Famous motor-racing champion Joe Greer returns to his hometown to compete in a local race. He discovers his younger brother has aspirations to become a racing champion and during the race ... See full summary »
Mary Rutledge arrives from the east, finds her fiance dead, and goes to work at the roulette wheel of Louis Charnalis' Bella Donna, a rowdy gambling house in San Francisco in the 1850s. She... See full summary »
Edward G. Robinson,
Mike is a great tuna fisherman though he lost a hand to a shark years earlier saving Pipes Boley. Now Mike is happily married to Quita and doesn't notice that Pipes and Quita are falling ... See full summary »
Edward G. Robinson,
War veteran pilots Dizzy Davis, Texas Clark and Jake Lee are working in an airline. Dizzy is fooling with one of the younger pilot's girl-friend and due to this, he changes flights with ... See full summary »
The story of trench life during World War I through the lives of a French regiment. As men are killed and replaced jaunty Lt. Denet becomes more and more somber. His rival for the affection of nurse Monique is Capt. La Roche.
In the modern day (1920s) story, Adam, a plumber, is happily married to Eve, a wardrobe-obsessed housewife, until she accidentally meets a supercilious fashion designer. At the prompting of... See full summary »
In this fictionalized biography, young Pancho Villa takes to the hills after killing an overseer in revenge for his father's death. In 1910, he befriends American reporter Johnny Sykes. ... See full summary »
A wily D.A.(Brady) gets a 10 year conviction of a young 20 year old (Robert Graham)who he knows killed a man in self defense. Years later Brady becomes warden of the prison holding Graham. When Brady realizes that 6 years of working in the prison jute mill has pushed Graham to the breaking point, he gives him a chance- a new job as his valet. Graham responds well and earns the respect of both the warden and his beautiful daughter. Graham's mettle is put to the test when he stumbles onto a prison murder committed by his cell-mate. He must choose between the criminal code of silence and the warden's strong persuasion to reveal the killer. Written by
Gary Jackson <email@example.com>
After drugging Katie the housekeeper with tea to insure his alibi, Galloway pours out the contents of the cup in the sink, presumably to preclude any analysis of it, but he leaves the teapot to be discovered. See more »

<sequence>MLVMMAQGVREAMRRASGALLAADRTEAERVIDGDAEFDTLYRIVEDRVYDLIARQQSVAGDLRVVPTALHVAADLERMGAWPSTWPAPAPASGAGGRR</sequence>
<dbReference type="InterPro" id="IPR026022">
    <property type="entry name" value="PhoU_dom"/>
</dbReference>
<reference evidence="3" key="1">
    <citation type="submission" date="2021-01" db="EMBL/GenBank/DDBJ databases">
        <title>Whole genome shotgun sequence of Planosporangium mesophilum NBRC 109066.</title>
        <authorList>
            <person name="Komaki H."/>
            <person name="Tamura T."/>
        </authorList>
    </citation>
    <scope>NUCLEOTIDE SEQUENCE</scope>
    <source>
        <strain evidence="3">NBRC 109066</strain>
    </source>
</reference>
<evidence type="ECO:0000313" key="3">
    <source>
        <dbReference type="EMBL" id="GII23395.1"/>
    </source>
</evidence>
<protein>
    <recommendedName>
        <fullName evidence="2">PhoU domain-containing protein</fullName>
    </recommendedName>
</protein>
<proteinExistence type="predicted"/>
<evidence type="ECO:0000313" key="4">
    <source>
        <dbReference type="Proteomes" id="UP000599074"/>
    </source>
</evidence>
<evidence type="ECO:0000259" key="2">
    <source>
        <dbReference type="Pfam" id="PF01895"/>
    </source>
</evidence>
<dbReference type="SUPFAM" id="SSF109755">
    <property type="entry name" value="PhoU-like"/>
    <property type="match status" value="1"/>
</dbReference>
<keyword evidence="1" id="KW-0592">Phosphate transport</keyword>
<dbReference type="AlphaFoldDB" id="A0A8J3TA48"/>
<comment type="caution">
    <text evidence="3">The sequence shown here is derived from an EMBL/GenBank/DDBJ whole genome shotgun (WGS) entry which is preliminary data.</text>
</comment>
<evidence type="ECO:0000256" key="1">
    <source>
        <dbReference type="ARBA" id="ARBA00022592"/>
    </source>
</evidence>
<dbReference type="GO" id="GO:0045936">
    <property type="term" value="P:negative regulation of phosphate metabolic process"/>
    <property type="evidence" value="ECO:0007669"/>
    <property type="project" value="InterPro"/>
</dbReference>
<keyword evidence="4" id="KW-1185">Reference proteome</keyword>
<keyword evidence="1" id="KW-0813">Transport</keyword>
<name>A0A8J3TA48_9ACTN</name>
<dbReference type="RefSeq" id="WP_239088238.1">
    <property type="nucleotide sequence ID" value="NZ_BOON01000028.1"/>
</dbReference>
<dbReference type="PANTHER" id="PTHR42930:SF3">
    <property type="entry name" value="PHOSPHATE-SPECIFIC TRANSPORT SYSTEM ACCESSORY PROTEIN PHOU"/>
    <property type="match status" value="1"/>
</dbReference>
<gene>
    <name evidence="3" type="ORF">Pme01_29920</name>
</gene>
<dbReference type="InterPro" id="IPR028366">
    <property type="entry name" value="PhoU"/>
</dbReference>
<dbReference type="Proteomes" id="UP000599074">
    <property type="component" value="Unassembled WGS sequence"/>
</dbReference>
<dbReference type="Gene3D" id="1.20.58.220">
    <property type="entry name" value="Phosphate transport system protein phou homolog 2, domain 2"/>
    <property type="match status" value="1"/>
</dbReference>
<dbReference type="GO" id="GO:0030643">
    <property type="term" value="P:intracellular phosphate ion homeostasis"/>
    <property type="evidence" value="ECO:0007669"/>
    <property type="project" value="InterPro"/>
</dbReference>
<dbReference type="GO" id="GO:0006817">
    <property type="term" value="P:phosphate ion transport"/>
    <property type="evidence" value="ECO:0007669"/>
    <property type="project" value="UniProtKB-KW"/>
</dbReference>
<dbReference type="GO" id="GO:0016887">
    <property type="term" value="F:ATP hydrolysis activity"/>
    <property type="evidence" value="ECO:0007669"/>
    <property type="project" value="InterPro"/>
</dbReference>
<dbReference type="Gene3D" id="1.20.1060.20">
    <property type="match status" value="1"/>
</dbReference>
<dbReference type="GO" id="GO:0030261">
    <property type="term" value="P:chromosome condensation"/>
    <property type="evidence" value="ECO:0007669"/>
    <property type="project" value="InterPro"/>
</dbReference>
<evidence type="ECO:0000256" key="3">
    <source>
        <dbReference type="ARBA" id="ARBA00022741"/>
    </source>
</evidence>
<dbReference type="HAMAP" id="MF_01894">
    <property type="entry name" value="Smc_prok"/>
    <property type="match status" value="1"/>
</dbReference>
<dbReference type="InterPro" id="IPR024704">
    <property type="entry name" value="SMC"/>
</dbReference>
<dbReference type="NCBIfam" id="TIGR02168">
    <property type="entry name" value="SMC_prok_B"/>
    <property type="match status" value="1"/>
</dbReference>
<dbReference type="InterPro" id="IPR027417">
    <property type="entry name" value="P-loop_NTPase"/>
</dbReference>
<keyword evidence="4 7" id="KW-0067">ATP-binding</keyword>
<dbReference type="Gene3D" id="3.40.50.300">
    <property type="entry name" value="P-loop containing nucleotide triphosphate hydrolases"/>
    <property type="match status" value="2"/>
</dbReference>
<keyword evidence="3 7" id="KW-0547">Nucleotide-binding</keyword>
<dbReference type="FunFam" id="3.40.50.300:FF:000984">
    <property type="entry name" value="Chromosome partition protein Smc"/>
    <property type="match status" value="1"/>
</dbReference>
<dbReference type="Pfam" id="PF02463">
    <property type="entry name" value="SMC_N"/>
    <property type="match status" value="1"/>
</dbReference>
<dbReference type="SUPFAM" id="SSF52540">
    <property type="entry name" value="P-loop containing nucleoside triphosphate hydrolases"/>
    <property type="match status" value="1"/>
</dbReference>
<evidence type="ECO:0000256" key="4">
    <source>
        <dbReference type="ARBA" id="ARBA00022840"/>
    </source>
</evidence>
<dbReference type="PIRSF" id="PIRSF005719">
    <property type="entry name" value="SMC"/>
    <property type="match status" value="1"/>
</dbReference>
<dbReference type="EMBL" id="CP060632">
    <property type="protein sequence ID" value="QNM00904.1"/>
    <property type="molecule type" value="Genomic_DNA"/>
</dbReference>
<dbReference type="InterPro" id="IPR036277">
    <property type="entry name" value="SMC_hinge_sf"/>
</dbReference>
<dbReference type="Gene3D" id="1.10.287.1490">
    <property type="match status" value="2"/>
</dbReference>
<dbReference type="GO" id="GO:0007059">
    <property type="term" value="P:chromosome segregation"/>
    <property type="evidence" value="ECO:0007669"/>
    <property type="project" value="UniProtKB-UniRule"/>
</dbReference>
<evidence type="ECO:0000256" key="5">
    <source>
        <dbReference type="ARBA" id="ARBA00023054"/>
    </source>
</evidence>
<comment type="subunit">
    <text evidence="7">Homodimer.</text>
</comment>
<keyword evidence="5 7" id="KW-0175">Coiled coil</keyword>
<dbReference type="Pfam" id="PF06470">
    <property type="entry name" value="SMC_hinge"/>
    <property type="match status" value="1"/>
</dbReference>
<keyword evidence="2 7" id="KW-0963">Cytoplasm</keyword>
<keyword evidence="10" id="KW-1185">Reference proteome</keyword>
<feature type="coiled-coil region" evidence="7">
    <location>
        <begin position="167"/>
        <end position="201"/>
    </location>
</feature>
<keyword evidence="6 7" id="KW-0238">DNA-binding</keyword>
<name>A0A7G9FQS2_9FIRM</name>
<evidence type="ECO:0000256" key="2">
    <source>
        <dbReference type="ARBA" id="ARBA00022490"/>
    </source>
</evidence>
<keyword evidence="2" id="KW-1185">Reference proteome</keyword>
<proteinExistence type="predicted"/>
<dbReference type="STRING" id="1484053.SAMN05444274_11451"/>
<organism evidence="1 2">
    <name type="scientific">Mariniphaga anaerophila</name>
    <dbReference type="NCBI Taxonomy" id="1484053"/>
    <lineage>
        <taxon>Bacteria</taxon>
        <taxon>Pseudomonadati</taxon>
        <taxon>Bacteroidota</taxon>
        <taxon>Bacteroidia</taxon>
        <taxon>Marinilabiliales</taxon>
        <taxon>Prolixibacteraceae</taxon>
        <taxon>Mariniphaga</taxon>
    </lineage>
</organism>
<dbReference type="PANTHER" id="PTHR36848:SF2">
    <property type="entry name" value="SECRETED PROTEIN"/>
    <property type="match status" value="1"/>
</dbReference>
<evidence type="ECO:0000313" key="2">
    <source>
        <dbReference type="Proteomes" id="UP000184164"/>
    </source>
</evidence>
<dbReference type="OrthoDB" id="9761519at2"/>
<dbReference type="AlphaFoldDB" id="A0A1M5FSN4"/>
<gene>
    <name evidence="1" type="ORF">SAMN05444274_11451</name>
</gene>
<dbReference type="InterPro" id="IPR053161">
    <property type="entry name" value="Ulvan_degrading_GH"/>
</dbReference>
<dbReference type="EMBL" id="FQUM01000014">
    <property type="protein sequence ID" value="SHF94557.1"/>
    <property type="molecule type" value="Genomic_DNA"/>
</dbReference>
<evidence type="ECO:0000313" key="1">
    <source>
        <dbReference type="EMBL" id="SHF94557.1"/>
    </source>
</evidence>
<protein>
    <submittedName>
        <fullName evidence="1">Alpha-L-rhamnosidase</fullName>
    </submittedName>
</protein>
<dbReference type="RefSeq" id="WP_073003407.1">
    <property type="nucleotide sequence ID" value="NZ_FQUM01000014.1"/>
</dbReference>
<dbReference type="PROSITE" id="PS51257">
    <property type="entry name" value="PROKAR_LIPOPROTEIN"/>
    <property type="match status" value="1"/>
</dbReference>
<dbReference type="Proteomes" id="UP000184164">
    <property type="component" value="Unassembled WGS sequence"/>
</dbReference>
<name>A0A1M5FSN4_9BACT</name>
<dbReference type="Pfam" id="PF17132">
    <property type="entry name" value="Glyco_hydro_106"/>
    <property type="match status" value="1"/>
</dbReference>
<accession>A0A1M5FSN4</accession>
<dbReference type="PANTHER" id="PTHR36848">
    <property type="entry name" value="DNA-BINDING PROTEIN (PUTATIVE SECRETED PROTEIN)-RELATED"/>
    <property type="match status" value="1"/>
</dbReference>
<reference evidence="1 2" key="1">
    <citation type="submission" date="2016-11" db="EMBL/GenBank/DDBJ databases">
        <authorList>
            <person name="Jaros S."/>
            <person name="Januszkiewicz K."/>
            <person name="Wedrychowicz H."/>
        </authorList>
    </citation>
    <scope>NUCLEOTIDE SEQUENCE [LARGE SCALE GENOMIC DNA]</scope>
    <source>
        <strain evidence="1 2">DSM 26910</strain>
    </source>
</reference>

Now, there was a killing out here over a week ago. So far there's been no inquest. Th-the coroner's done his duty. He's been out here three times. We've sworn in a jury, packed them out here in a bus, and had to pack them back again. Each time you've asked for a postponement. You wouldn't let us see this fellow Graham, and you refused to testify yourself. All we know about the case is what comes out in the newspapers.
Yeah, and that's not much.
Not much? A man's dead and somebody's got to pay!
[...] See more »
"The Criminal Code" is centered around the theme "An Eye for An Eye." This theme is the reason that young Robert Graham is sent to prison, the reason why the prisoners object to the D.A. becoming the Warden of the prison, and the reason why Graham is sent to "the hole" near the end of the film. For 1931, it was one of the first critical looks at this theme. It raises certain questions as to the morals of the law, and the Criminal Code versus the Prisoners Code. Phillips Holmes gives a good enough performance as Robert Graham, and Boris Karloff came off well as the inmate with a bone to pick (months before becoming Frankenstein), but the performance that I liked the most was Walter Huston, who played the D.A.-turned-prison-warden. Huston's character was a wily one, who said "Yeah" and "Yeah?" about a hundred times throughout the film.
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